1. From Jonathan Belcher, 30 October 1740

    2. To Margaret Sanford Hutchinson, 13 April 1741

    3. From Jonathan Belcher, 11 May 1741

    4. To Benjamin Lynde Sr., 14 May 1741

    5. To Josiah Willard, 31 July 1741

    Although a certain amount of Thomas Hutchinson’s business correspondence survived from his early mercantile career, the first sequence of his political letters concerns his trip to London from November 1740 to November 1741 as special agent for twenty-six Massachusetts towns that were placed within New Hampshire’s jurisdiction when the boundary line was redrawn in 1737. Hutchinson was ostensibly the agent for the towns themselves, though the Massachusetts General Court granted him £300 for expenses. He also acted privately on behalf of his patron, Governor Jonathan Belcher, who hoped to shore up support in London for his position as governor of Massachusetts. Hutchinson failed in both endeavors. The Board of Trade ruled in June 1741 that the towns were in New Hampshire, and partisans of William Shirley successfully dislodged Belcher from the governorship at roughly the same time.

    Another unstated purpose of the trip to England was that Belcher and Hutchinson, both firm believers in hard money, hoped to block efforts to inflate the money supply in Massachusetts. In the summer before Hutchinson’s departure, the General Court granted a charter for a Land Bank, whereby private notes, backed by property mortgages, would function as legal tender, thus alleviating a perceived shortage of circulating medium in the province. Hutchinson and a number of fellow merchants responded by printing a public notice refusing to accept such paper money. In 1741, Parliament extended the Bubble Act to the colonies, effectively outlawing the scheme. Nevertheless the currency issue remained a point of contention in Massachusetts politics throughout Hutchinson’s early career.

    1. From Jonathan Belcher

    Boston Octo. 30 1740

    Sir, As you are bound for England an Agent to a Number of Grantees or Proprietors of Lands, that fall out of the Jurisdiction of this Province by the late Settlement of the Line, with the Province of New Hampshire, & I happen to have a Thousand Acres of Land in the same Circumstances I desire you to accept of the Inclosed Power of Attorney to act in my behalf by Solliciting that my Lands may be annext to this Province as to Jurisdiction or Government (as was supposd before the Settlement they did), I herewith deliver you the General Assemblies Grant to me of those Lands Dated Jana. 6: 1735 which was before any Commission was made or certain notice of any to be made for the Settlement of the Boundaries. In this Affair Mr Partridge & Belcher will give you any assistance they can, & I shall not doubt your Care and Diligence to serve me in the best manner you are able.1 You have also herewith my Letters in your Favour to some Great Persons at Court & to some of my particular Friends in the City which I wish may be of Service to you.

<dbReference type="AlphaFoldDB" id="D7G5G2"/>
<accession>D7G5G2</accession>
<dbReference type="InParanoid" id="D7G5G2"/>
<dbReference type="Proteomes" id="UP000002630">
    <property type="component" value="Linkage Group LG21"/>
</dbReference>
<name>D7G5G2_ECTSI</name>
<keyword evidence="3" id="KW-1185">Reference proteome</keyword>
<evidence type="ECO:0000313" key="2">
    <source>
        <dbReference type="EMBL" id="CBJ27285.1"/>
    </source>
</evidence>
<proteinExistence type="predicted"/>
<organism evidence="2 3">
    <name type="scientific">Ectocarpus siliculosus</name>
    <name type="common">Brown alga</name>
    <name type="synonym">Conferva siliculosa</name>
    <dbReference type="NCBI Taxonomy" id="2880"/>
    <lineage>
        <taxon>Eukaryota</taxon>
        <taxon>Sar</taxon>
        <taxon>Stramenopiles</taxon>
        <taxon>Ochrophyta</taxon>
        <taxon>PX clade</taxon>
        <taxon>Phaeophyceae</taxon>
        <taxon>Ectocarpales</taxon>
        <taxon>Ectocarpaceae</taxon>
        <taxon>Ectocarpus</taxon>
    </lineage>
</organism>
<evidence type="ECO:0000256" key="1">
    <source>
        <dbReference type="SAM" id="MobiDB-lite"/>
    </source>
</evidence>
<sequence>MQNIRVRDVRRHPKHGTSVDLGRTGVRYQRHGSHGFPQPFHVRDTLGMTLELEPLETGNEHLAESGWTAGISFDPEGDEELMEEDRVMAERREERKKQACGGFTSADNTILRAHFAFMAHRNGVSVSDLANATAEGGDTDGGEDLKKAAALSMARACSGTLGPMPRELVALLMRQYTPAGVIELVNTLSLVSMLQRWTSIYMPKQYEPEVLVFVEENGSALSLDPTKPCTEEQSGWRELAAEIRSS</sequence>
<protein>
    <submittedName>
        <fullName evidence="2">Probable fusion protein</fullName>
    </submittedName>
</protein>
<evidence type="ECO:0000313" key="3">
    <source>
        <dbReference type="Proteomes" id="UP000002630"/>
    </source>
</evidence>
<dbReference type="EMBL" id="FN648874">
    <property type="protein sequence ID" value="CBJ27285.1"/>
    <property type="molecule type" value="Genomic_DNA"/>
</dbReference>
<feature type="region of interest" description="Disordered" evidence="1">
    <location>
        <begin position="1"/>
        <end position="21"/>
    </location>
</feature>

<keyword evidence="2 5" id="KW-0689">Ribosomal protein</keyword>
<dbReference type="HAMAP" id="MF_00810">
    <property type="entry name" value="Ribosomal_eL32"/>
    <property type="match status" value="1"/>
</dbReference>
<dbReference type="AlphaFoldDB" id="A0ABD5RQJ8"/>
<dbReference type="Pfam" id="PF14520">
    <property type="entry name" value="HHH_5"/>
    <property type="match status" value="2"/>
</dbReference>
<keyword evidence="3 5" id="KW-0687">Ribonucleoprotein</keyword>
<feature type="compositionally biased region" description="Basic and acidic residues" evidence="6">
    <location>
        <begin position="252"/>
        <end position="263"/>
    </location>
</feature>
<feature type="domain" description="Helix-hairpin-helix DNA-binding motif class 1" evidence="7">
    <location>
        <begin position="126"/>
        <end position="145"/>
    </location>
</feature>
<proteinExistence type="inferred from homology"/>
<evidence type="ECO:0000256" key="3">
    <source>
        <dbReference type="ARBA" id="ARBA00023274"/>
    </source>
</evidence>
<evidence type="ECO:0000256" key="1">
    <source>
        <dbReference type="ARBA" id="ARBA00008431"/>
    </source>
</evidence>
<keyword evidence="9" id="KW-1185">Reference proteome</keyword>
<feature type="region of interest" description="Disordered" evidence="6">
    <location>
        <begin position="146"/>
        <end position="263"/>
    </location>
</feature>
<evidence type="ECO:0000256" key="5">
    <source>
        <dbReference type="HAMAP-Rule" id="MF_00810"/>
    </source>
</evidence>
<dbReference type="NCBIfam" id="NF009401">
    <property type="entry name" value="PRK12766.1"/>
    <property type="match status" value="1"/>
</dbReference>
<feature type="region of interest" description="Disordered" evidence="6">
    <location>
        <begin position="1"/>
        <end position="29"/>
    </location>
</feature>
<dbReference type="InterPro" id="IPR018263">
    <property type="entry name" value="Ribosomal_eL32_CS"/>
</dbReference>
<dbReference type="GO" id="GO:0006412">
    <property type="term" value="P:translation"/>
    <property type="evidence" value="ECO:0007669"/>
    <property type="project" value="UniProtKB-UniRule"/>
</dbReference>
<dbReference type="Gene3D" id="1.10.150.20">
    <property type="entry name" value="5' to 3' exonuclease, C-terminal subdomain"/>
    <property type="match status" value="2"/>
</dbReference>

May you Sir have a prosperous Voyage by the will of God & all the Success in the Publick & in your private Affairs that your heart can wish. I am, Sir, your Assured Friend,    J.B.

    AC (Massachusetts Historical Society, Jonathan Belcher Letterbooks, 7:49); dateline appears at the bottom of the letter; at foot of letter, “Mr. Hutchinson”; marked “DDd. himself.” Enclosures not found.

    2. To Margaret Sanford Hutchinson

    London 13th April 1741

    My Peggy, I wrote you a few lines 2 days ago by a Gentleman who is going to Boston by way of Philadelphia & tho’ it be round about it may possibly get to you before this. I am still under the greatest concern for you and long to know how you have got thro’ a cold Winter for all the news I have heard from New England these 3 or 4 months is that the Weather has been extream severe. I hope you will never pass another Winter alone as long as I live.

    I am so simple sometimes as to be uneasy for fear the Small pox should get into Boston on the return of the Forces or by some other way (which yet I hope there is no danger of) but if it should so happen I charge you to be among the very first that remove out of Town and always take all possible care of your health as much for my sake as your own.

    I have the promise of those Lords who are concern’d in my Affairs that they shall have all the dispatch that is possible.1 As soon as ever I know when I shall be rid of them I will let you know too. I have given the master of this Vessel a little Box directed to you containing a pair of cheap Earrings but are a new Fashion much worn. Remember me to your & my Relations & Friends. I want much to hear from them. I am my dearest peggy Forever yours,    Thos. Hutchinson

    RC (British Library, Eg. 2659, f. 1 [© The British Library Board]); unaddressed.

    3. From Jonathan Belcher

    Boston, May 11: 1741

    Sir, I have now lying before me, your several Letters, of December 15:, Janua. 14:, Februa. 21: & 27: last past, which came to hand via New York, per Coffin, & per Darby. The Letter for Mrs Hutchinson, inclos’d in yours, of 15: December, and came to hand, but last night, was then deliver’d. You had a fine passage, & got safe, God be praised.

    I dont wonder, you find such Prejudices among the King’s Ministers, against this Province when I consider what pains have been taken here, for 25 years past, to treat the Crown, with all possible rudeness, and ill manners, and altho’ the first beginner and Principal Agitator is dead, yet you know, he dropt his Mantle (forgive the Prophanation of the words) on a Creature, who still carryes it, to higher Lengths.1 Many People take great pains, in natural Life, to destroy their constitutions, by whoring, drinking, &ca, & finally do the Business, and in Political Life communities with other Sorts of Vices, as Pride, Obstinacy, wanton use of Liberty, and of more, than belongs to them, often break up, their constitutions. God grant, this mayn’t be, too soon, the unhappy case, of the Massachusetts.